The Lee statue has been in a city storage facility since its removal on July 10. The city called for proposals on what to do with the Lee statue in July and again in September. The Jefferson School submitted a proposal for the statue to be melted into ingots and transformed into a work of art that reflects the community’s values. The statue will then be given back to the city for public display. The process will include a comprehensive six-month community engagement process.
As in the bid protest letter, the complainants argue in their filing that the award to the Jefferson School was illegal and the award/voting process violated various state and local procedures. Additionally, the complaint argues that the city does not have the authority to destroy a statue, directly or indirectly, based on unsuccessful attempts in 2020 to amend the state code to allow localities to alter or destroy monuments. It remains unclear whether donating a monument to a group that wishes to destroy or alter it does indeed violate the updated state code or the city’s April state Supreme Court victory.
“[The] legislature’s careful choice of words to include or exclude indicates a legislative grant to localities of limited authority allowing them to remove, relocate, contextualize or cover war and veterans’ monuments — but not alter or destroy them,” the complainants argue. “If relocated the legislature limited the locality’s choices for disposition to placement at a museum, historical society, government or military battlefield.”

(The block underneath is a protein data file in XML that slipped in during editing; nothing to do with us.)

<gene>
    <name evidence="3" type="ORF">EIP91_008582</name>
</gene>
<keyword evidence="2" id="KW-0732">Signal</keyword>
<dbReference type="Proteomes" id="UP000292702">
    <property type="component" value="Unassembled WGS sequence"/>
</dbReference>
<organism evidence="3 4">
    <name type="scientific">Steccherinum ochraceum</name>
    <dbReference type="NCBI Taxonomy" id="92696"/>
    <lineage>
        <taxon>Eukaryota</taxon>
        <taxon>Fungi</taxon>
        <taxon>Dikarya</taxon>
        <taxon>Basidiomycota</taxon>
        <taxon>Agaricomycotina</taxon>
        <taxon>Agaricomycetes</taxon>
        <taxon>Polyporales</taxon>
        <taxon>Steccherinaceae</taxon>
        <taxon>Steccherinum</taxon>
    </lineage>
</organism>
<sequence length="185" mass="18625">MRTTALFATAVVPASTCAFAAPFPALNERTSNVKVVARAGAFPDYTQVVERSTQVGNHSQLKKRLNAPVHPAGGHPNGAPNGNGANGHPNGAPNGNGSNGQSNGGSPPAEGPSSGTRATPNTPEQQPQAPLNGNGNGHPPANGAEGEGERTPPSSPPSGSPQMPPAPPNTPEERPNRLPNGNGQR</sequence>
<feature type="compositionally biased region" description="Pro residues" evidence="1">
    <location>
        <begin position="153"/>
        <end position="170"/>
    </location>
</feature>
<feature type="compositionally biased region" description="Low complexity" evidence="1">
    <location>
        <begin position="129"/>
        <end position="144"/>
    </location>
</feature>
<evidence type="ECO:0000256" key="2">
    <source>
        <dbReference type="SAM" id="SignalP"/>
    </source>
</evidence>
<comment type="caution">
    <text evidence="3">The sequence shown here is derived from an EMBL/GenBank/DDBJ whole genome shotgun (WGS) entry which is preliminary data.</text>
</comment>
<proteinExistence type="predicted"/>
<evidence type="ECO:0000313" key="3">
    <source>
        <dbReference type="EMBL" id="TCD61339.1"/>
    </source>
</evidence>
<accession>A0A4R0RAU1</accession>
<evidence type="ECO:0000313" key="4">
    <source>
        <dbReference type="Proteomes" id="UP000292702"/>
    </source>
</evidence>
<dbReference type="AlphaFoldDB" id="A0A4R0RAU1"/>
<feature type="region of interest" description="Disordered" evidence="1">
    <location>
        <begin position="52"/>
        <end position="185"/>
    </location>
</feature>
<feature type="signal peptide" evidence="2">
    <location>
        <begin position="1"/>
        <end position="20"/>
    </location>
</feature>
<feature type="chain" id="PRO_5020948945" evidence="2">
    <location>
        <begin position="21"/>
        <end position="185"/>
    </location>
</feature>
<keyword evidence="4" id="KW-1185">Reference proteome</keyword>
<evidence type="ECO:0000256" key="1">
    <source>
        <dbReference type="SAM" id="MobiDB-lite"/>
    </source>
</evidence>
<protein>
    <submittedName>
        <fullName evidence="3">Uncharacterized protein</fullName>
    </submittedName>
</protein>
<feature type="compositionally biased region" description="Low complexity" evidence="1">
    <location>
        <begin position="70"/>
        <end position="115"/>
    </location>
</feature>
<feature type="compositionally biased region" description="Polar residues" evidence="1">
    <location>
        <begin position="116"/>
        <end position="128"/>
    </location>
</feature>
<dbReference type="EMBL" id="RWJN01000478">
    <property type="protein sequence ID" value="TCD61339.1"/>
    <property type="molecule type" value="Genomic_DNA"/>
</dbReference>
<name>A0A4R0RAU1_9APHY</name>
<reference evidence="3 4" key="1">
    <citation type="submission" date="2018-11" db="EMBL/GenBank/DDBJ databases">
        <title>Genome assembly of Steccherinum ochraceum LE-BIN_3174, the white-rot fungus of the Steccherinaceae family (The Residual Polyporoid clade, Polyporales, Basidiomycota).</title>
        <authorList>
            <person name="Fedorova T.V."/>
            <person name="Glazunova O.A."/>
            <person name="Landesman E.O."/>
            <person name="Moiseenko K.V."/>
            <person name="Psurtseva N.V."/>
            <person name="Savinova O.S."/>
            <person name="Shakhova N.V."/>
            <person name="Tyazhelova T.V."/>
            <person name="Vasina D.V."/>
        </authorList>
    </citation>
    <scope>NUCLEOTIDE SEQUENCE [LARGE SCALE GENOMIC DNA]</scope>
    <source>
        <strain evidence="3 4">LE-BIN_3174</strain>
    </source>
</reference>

Though the City has not yet filed a response to the complaint, included with the plaintiffs’ filing is Robertson’s response to the bid complaint letter in which she specifically criticizes several of the arguments also used in the complaint. Namely, Robertson took issue with the argument centering on language which the General Assembly did not enact.
“Since the statutory language is unambiguous, no interpretation is required,” Robertson wrote. “Resort to the sort of extrinsic legislative history you cite in your correspondence, as opposed to the words of the statute as enacted, is inherently suspect, because Virginia does not keep an official legislative history.”
The complainants characterize Robertson’s letter as an assertion by the City that it is not governed by procurement procedures because the statue was a donation.
“The City response otherwise declined to address the protest,” the complaint reads. “In essence the City washed its hands of further responsibility for the Lee Monument and suggested the protestors ‘negotiate with’ the [Jefferson School],” the complaint reads.
Even if the plaintiffs’ are successful in their legal attempt, they may be too late to stop the Lee statue from being transformed. According to the complaint, after the unsuccessful bidders contacted the Jefferson School they were informed that the Lee monument had already been moved to a foundry and been “broken up, though apparently not yet melted down.”
“Without this court’s intervention the Lee monument, already altered and disfigured, is at risk of destruction,” the complaint reads.
Based on their interpretation of Freedom of Information Act law and the Virginia Procurement Act, the plaintiffs have also requested a temporary injunction preventing any more changes to the Lee statue. No hearings are currently scheduled in Charlottesville Circuit Court.